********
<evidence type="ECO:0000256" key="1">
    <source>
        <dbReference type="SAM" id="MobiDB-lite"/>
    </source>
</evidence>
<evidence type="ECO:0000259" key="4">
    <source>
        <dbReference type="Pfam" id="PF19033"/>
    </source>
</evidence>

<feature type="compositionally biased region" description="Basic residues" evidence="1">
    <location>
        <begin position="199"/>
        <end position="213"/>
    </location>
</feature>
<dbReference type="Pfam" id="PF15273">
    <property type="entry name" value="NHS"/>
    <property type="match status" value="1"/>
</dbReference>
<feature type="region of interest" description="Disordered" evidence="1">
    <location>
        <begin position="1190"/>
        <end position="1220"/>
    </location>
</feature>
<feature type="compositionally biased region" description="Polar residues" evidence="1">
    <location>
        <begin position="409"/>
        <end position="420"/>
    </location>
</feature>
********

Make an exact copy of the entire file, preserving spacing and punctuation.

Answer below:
<evidence type="ECO:0000256" key="1">
    <source>
        <dbReference type="SAM" id="MobiDB-lite"/>
    </source>
</evidence>
<evidence type="ECO:0000259" key="4">
    <source>
        <dbReference type="Pfam" id="PF19033"/>
    </source>
</evidence>

<feature type="compositionally biased region" description="Basic residues" evidence="1">
    <location>
        <begin position="199"/>
        <end position="213"/>
    </location>
</feature>
<dbReference type="Pfam" id="PF15273">
    <property type="entry name" value="NHS"/>
    <property type="match status" value="1"/>
</dbReference>
<feature type="region of interest" description="Disordered" evidence="1">
    <location>
        <begin position="1190"/>
        <end position="1220"/>
    </location>
</feature>
<feature type="compositionally biased region" description="Polar residues" evidence="1">
    <location>
        <begin position="409"/>
        <end position="420"/>
    </location>
</feature>